The Discrete Faculty Mentoring Network Approachable Modeling without Calculus
Applications due by September 30, 2017
Many scenarios in the life sciences can be modeled with discrete difference equation models which simulate how quantities change over evenly spaced intervals. The construction and analysis of models of discrete difference equations do not require knowledge of calculus, and thus make excellent exemplary models in courses where the typical student may not be proficient in calculus. In this Faculty Mentoring Network (FMN), participating biology faculty will engage in converting the materials developed for an undergraduate freshman level course on discrete mathematical modeling for the life sciences (including readings, lecture slides, and computer lab projects) into single modules (separated from the developmental sequence of a math course) to be utilized in the participating faculty's Spring 2018 biology courses. During November, participants, with support and feedback from the FMN, will develop all the materials necessary for implementing a module using discrete difference equation modeling in one of their Spring 2018 courses. During the semester, the FMN will provide support for the implementation and assessment of the newly developed modules. At the end of the semester, the participating faculty will publish the materials developed for their modules (including readings, lecture notes/slides, assignments, and assessment tools) as resources on QUBES. Additionally, FMN participants will be eligible to apply for funding to support the further dissemination of their developed module as a published article in Letters in Biomathematics, or as a poster presentation at BioQuest 2018 or BEER 2018.

Please see https://qubeshub.org/groups/discretefmn_f2017/schedule for a more detailed schedule of The Discrete FMN.

Commitments & Benefits of Participation
To qualify, participants must be willing to
-- Incorporate a single module which introduces and utilizes discrete difference equation modeling in the context of a biological application relevant to on of their Fall 2017 classes
-- Commit to an one hour virtual kick-off meeting during the week of November 7, 2017
-- Commit to eight virtual meetings during November - December, 2017 to work with the mentors and other participants on developing materials for discrete difference equation modules and providing feedback on the development and implementation of other participants' modules; The first four of which will be on the weeks of 11/7, 11/13, 11/27,12/4, and 1/15; three meetings will be scheduled based on the timing of the implementation of the modules; the last meeting will be scheduled near the end of the Spring 2018 semester
-- Commit additional time outside of the virtual meetings to develop and implement a module
-- Publish all materials developed for the completed module as a Resource on QUBES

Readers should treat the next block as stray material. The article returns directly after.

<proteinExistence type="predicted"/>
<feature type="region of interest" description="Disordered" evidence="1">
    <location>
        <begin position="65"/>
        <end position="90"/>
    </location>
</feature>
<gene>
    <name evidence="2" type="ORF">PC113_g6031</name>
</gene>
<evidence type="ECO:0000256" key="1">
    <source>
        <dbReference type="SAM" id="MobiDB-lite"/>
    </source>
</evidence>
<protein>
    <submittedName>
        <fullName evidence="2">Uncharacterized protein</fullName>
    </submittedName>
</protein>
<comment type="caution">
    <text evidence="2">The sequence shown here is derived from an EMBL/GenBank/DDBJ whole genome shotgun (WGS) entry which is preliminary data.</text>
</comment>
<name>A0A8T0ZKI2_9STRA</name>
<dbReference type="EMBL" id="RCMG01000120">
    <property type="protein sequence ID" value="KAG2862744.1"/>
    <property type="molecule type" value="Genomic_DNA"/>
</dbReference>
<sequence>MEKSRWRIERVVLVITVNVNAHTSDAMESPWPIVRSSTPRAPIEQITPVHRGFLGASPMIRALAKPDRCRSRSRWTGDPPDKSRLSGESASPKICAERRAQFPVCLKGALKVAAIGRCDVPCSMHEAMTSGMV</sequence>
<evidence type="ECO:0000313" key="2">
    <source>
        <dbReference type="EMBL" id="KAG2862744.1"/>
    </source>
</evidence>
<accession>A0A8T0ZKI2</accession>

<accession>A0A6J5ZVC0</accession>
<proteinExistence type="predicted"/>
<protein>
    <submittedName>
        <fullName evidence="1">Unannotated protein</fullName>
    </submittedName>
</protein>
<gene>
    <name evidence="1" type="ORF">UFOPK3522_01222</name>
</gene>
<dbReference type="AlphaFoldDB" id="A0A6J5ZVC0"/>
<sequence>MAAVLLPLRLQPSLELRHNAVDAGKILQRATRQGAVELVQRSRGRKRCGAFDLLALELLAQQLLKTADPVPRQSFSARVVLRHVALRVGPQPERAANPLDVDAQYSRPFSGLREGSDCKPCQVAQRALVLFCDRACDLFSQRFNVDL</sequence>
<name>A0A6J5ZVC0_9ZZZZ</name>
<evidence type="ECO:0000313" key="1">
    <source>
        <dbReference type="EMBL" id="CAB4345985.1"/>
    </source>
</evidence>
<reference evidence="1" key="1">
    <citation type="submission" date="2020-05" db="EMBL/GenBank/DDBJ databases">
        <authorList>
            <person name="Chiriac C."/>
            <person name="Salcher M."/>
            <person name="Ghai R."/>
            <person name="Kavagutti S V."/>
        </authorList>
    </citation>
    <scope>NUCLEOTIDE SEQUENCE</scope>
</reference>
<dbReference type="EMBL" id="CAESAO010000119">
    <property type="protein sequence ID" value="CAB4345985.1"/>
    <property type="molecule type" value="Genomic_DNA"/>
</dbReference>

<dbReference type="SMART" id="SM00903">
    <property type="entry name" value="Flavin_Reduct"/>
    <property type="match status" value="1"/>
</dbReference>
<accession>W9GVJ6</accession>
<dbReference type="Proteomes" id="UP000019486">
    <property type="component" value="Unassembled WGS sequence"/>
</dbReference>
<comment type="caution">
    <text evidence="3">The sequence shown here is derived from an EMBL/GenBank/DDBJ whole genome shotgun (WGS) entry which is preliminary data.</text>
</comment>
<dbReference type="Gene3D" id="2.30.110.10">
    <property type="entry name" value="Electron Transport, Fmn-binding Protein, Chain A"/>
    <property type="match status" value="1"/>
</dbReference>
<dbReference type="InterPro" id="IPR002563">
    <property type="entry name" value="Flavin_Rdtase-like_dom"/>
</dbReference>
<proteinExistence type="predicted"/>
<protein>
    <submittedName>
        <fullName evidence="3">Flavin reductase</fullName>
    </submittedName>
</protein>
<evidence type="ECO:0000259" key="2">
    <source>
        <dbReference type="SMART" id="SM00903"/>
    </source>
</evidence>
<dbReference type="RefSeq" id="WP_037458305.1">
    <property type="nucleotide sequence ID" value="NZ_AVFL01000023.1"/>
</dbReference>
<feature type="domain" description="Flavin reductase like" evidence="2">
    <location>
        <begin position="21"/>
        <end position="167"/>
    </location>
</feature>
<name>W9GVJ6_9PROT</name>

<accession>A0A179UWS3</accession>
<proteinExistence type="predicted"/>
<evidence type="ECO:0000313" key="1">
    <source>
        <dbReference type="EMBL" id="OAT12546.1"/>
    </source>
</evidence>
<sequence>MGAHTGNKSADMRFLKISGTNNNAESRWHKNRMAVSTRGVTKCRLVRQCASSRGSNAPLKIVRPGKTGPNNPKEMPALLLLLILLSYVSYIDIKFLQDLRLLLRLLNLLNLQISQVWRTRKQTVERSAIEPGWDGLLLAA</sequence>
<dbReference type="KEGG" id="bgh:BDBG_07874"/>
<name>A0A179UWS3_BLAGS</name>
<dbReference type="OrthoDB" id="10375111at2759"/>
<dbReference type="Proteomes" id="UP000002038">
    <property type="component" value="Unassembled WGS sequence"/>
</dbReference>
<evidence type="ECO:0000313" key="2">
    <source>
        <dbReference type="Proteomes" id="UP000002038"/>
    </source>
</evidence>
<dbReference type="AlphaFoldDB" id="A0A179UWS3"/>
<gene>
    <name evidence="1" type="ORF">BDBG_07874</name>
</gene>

Participants in the Discrete FMN will
-- Develop and implement a single module which introduces and utilizes discrete math modeling in the context of a biological application relevant to one of their courses
-- Have access to peer mentors as they develop the materials (lecture notes/slides, reading materials, student assignments/labs, quiz/exam questions) for their module
-- Be eligible to apply for funding to support the further dissemination of their developed module as a published article in Letters in Biomathematics, or as a poster presentation at BioQuest 2018 or BEER 2018

Potential Biological Applications Modeled by Discrete Difference Equations
As a part of the FMN, peer mentors Erin N. Bodine and Carrie Diaz Eaton will share materials they have developed for undergraduate courses on mathematical modeling which cover the use of discrete difference equation models for a variety of biological applications including:
1. Exponential and logistic growth of a cell culture
2. Population genetics (including Hardy-Weinberg equilibrium, natural selection, natural selection of a sex-linked gene, and gene flow)
3. Pharmacokinetics and drug dosing
4. Population growth with harvesting/stocking
5. Interacting populations (predator/prey and competition)
To preview some of these materials, please visit https://qubeshub.org/resources/468
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Which of the following best describes your primary institution?
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What courses are you teaching in the fall?
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In which course would you incorporate the module that you develop as a part of this FMN?
Please list the course and which of the five application areas listed in the description above would be applicable to your course (there may be more than one appropriate application area per course). If you there is more than one course that you are teaching for which a discrete difference equation modeling module would be appropriate, please list each course and relevant application area.
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